“Sexuality Is Relational” – An Excerpt from Generous Spaciousness by Wendy VanderWal-Gritter

The following is an excerpt from “Understanding Holistic Spirituality,” chapter 7 from Generous Spaciousness: Responding to Gay Christians in the Church by Wendy VanderWal-Gritter.

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I would submit that human sexuality is, fundamentally, relational. The key to our sexuality is not our biological sex; the key to our sexuality is that we are created to be in relationship.

Our experiences of relationship, particularly covenanted and consummated ones, are impacted by biological sex and gender. However, to make biological sex the foundation of all understanding of sexuality reduces our image bearing of God to a construct that does not describe our Triune God.

Is God’s essence connected primarily to maleness or femaleness, masculinity or femininity? Or is God’s essence love—relational, self-giving love? If it is the latter, then that ought to be the foundation from which we understand human sexuality as image bearers of God.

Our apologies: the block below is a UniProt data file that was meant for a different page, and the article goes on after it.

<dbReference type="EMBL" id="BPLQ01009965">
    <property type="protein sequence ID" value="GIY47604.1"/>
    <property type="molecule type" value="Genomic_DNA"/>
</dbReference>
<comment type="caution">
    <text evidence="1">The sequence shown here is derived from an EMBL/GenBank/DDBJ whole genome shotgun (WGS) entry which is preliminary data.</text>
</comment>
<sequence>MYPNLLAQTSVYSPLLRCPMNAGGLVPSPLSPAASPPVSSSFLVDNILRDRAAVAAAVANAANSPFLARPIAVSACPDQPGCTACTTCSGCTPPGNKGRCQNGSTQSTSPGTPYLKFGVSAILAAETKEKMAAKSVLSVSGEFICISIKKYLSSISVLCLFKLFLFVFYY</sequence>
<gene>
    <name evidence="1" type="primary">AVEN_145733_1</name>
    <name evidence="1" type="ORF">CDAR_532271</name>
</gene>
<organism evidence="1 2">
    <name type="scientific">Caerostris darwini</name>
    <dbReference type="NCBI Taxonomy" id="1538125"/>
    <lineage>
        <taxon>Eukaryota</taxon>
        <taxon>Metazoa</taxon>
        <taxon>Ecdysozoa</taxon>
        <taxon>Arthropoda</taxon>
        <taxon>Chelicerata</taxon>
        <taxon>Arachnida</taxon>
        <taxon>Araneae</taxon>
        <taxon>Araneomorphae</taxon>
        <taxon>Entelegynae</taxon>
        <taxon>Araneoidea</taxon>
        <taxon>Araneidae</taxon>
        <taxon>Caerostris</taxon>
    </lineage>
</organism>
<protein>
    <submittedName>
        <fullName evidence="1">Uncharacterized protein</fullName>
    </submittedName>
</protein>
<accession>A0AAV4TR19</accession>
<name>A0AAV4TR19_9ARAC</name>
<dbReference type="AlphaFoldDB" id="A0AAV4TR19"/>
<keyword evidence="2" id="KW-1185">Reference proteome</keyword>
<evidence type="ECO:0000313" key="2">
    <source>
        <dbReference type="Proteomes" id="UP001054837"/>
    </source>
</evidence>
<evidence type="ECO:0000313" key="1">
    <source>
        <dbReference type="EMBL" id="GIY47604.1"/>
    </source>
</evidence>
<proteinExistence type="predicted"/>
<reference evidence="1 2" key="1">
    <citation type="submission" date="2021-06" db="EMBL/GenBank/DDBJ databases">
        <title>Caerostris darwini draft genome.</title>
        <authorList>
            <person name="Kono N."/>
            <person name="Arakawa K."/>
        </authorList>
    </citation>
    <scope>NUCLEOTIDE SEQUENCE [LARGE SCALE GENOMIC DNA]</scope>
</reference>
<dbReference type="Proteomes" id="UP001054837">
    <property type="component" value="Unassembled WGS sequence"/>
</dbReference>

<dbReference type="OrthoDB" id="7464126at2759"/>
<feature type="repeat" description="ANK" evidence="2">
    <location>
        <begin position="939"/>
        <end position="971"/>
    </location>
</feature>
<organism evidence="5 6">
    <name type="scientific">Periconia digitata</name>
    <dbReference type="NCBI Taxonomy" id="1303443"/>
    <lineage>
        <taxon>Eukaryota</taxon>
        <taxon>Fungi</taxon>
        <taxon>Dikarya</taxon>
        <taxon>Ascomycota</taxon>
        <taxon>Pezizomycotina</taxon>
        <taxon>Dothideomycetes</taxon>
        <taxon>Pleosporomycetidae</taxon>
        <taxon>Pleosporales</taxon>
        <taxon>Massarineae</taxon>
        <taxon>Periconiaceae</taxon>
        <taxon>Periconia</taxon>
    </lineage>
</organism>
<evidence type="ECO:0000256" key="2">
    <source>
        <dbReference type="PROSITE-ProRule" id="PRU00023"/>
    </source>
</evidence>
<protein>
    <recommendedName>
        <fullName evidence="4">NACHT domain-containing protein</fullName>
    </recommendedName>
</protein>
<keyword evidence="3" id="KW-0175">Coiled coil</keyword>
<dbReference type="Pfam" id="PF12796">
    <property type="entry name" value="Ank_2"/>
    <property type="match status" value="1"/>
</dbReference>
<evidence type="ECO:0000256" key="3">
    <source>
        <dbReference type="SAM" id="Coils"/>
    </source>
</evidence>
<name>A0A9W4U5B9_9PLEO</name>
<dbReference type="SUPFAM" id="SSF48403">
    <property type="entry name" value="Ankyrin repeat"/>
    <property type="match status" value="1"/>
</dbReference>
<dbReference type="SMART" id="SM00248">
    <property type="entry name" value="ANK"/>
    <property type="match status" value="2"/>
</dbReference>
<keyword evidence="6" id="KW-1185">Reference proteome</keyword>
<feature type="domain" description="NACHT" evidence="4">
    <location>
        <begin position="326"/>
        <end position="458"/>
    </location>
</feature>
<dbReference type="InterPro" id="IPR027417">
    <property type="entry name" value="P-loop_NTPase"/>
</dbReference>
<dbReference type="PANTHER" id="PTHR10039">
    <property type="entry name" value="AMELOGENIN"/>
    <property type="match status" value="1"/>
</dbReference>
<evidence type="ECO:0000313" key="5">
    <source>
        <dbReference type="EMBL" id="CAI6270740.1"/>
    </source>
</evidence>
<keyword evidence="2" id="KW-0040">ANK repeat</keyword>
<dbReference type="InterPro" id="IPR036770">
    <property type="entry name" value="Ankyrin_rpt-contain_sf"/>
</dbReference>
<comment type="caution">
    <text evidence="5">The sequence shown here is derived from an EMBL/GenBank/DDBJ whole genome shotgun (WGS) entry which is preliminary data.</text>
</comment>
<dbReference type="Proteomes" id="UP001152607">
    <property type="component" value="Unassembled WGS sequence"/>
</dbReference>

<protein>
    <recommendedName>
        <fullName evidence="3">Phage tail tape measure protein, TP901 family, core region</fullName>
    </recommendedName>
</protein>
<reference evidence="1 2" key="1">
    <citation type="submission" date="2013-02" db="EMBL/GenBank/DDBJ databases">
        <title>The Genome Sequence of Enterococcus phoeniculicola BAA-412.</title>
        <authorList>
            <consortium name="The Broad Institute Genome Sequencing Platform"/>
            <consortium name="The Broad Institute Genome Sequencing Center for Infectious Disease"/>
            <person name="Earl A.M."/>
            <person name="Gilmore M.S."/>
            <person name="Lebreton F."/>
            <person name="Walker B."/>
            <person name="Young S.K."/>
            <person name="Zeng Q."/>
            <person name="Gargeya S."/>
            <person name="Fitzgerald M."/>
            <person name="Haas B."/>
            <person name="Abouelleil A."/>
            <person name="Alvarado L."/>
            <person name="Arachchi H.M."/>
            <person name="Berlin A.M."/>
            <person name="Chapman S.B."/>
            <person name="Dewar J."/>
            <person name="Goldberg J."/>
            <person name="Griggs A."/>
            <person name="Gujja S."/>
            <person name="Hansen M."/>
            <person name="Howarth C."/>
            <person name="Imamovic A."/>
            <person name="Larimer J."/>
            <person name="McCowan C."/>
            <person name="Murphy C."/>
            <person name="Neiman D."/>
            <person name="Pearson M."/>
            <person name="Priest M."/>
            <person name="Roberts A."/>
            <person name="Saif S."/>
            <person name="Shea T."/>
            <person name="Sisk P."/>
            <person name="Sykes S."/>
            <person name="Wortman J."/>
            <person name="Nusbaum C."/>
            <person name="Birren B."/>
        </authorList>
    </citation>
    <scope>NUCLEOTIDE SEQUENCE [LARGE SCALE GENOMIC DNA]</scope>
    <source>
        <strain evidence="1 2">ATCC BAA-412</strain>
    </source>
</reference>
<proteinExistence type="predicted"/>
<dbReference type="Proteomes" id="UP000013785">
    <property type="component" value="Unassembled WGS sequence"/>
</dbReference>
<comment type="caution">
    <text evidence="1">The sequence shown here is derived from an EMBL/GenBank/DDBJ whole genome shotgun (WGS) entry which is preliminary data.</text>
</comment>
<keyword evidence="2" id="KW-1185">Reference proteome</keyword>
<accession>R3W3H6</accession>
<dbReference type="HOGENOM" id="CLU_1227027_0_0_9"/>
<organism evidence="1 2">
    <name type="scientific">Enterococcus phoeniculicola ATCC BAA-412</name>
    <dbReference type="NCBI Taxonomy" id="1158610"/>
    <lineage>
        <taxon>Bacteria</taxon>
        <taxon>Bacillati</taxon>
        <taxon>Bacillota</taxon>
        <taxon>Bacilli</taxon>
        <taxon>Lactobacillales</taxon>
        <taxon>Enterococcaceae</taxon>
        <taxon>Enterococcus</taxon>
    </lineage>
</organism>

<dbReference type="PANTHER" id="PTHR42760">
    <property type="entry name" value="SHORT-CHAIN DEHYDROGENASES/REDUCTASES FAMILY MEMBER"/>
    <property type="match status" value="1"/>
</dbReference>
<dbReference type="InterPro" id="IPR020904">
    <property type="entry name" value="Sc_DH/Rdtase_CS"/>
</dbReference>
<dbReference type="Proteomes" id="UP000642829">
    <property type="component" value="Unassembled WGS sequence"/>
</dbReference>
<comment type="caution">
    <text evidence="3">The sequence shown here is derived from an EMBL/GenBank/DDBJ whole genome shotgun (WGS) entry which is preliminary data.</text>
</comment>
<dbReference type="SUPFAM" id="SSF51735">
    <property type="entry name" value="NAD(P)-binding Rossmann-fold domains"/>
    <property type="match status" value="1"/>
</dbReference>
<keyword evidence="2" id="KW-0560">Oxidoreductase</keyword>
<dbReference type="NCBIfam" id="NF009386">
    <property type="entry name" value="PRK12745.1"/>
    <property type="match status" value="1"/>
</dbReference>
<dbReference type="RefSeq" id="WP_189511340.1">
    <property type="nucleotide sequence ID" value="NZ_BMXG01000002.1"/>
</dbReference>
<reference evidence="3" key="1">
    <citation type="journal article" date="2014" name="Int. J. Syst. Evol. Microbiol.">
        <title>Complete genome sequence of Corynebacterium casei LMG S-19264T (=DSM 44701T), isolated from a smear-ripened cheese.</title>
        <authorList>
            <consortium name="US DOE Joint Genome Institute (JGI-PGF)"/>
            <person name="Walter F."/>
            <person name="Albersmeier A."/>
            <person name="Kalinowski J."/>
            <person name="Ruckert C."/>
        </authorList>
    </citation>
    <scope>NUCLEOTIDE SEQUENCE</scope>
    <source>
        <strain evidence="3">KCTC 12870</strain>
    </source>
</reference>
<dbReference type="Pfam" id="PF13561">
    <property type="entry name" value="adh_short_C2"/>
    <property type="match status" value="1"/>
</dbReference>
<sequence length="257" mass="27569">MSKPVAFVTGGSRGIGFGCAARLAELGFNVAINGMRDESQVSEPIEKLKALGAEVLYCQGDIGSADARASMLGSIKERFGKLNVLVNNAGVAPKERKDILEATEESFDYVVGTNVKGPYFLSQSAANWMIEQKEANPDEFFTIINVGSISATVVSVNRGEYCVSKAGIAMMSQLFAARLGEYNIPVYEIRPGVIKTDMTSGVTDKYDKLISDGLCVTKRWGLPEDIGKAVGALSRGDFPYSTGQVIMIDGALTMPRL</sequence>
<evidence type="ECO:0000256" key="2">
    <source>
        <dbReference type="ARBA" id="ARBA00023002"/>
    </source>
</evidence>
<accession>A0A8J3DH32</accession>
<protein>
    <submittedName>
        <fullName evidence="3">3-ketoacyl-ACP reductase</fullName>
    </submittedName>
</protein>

While holistic understanding of human sexuality is often promoted and defended by the church, it is not applied to gay followers of Jesus. Instead, it is all too common to encounter depersonalized reductionism. It would seem at times, in the church, that a person’s entire spiritual formation is reduced where they land on the question of sexually consummated same-sex relationships.

Rather than seeing the integrative beauty of our sexuality as part of our interaction with God, others, and creation, some Christians compartmentalize gay persons’ sexuality as disordered, undesirable, and something to be mastered. While same-sex attraction may not be viewed as inherently sinful, it tends to be seen as overwhelmingly negative.

The reality is, however, that human sexuality reveals both our immense value and pervasive imperfection. This is true whether the attractions one experiences are toward the same sex or the opposite sex. Our experience of sexuality is both beautiful and broken.

Across the board, our sexuality retains a connection to the goodness of creation and the devastation of the fall. But, more often than not, those in the sexual majority are unable to see the fallenness of their own sexuality.

 

©2014 by Wendy VanderWal-Gritter. Published by Brazos Press. Unauthorized use of this material without express written permission is strictly prohibited.